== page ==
I just came in from looking under the vehicle for the first time in an attempt to find the fuel filter. Up until today I just stuck my camera under the vehicle and took photos. I was really surprised about the length of the fuel tank compared to the one in my Sport. I gave up before finding the filter but I assume that it is forward of the tank. I then took my first good look into the engine compartment and if it wasn't for you already having accomplished the swap I wouldn't think it was possible. I have the rear heating/air conditioning unit and there are two pairs of refrigerant lines in the vicinity of the future 4 valve passenger side head. The first thing I did when coming inside was to order a used 2003 Explorer/Mountaineer workshop manual and wiring diagram book. I'm not planning to disable any of my three vehicles until the broken fuel pipeline in Alabama is bypassed. Yesterday I filled up all three vehicle fuel tanks before the shortage impacts South Carolina. We returned from a short vacation in Chattanooga Thursday and now Georgia and Tennessee are experiencing shortages.

The fuel filter is kind of a pain. Have to remove two of the three 13mm bolts from the heat shield. Then remove the 2 11mm nuts that hold the plastic heat shield and filter bracket on. Then you can access the fuel lines, which can be tricky. You should be fine with the a/c lines. The aviator has a TON of room for them, but they are slightly bent different.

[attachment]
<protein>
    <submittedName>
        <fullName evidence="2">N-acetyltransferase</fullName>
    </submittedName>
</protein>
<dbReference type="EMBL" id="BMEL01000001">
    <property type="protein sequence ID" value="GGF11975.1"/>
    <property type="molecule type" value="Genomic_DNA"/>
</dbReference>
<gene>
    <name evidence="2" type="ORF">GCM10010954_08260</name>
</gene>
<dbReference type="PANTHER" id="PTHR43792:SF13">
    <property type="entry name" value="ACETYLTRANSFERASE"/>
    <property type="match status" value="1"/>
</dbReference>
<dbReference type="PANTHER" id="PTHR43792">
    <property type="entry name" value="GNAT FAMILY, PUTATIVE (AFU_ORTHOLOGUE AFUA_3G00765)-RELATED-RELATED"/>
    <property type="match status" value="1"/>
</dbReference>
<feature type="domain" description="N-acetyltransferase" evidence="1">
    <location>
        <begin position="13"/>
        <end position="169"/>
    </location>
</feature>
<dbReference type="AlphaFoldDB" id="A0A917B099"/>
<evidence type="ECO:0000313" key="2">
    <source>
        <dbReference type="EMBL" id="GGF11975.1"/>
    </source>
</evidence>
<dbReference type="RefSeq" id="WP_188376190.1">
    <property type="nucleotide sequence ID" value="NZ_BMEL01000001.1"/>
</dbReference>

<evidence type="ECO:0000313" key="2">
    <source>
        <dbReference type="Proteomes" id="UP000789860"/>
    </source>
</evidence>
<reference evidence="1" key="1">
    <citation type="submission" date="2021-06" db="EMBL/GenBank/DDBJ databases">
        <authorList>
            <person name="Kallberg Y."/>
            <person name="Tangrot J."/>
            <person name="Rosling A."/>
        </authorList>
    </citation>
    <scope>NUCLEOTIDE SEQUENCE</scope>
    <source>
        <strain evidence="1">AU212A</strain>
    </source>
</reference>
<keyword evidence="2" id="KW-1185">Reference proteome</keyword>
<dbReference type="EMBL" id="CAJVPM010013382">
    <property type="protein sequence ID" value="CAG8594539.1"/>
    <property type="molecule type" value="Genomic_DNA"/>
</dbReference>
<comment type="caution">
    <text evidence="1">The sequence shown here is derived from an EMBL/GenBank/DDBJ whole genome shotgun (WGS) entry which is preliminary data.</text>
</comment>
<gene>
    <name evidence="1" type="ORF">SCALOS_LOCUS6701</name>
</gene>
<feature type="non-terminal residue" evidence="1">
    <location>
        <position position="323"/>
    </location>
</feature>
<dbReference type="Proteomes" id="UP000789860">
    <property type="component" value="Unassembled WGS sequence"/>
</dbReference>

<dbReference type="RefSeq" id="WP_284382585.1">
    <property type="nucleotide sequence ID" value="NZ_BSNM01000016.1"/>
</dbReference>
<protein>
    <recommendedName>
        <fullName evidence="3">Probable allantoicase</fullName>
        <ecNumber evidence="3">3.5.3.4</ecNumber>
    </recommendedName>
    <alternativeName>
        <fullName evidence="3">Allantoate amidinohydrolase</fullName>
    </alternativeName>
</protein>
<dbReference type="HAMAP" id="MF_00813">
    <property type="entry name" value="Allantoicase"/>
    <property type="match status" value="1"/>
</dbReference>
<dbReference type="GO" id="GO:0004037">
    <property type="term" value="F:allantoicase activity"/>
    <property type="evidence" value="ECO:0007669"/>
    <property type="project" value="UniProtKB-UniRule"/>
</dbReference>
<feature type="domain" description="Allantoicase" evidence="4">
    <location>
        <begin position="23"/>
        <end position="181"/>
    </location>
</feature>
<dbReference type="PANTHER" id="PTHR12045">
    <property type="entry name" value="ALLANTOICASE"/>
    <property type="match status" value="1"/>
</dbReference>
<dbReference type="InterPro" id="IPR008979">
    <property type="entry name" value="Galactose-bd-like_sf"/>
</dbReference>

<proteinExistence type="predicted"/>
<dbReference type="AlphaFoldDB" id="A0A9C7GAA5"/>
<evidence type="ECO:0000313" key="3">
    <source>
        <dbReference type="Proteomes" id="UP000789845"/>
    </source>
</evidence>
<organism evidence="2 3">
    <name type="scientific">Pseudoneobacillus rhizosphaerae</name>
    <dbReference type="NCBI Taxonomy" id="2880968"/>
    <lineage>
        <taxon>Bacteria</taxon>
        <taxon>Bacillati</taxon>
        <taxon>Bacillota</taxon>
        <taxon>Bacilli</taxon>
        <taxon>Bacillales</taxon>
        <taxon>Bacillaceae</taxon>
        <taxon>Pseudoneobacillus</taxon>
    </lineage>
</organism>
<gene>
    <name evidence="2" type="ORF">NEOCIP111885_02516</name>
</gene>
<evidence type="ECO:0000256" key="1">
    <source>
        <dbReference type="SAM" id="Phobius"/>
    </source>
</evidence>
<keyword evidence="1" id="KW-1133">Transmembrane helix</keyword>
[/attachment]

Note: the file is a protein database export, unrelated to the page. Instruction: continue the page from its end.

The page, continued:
I filled up yesterday, and my closest station carries real gas. They price it differently then the alcohol versions, so it doesn't change at the same time. Right now the pure regular is still $2.04 a gallon, even though the bad regular is near $2.15 everywhere else. I need to go fill my two five gallon yard tanks, thanks for reminding me.

Upper intake ports

I hooked a 3/8 inch internal dia. hose to Port 3 and blew into the other end of the hose. The air came out at the lower cutout that spans the two inlet bores.


That means I can use Port 3 for the PCV valve, the heater control valve and any other vacuum actuated device in that area of the engine compartment. According to my 2002 shop manual CD there are vacuum control motors associated with the heating/air conditioning system. I then moved the hose to Port 2 and blew into it.

I think I could hear air flowing into the upper and lower intake manifold but could not sense any flow with the back of my hand at any of the inlets or outlets (head ports). I suspect that vacuum at Port 2 will be more stable than at Port 3 and would be suitable for the ESM and HVAC functions. I don't know where the fuel vapor management devices are. I'll probably just use the closest port or the one with the least connections. Port 1 with the largest diameter is the obvious choice for the brake booster.

Replacement Bypass Assembly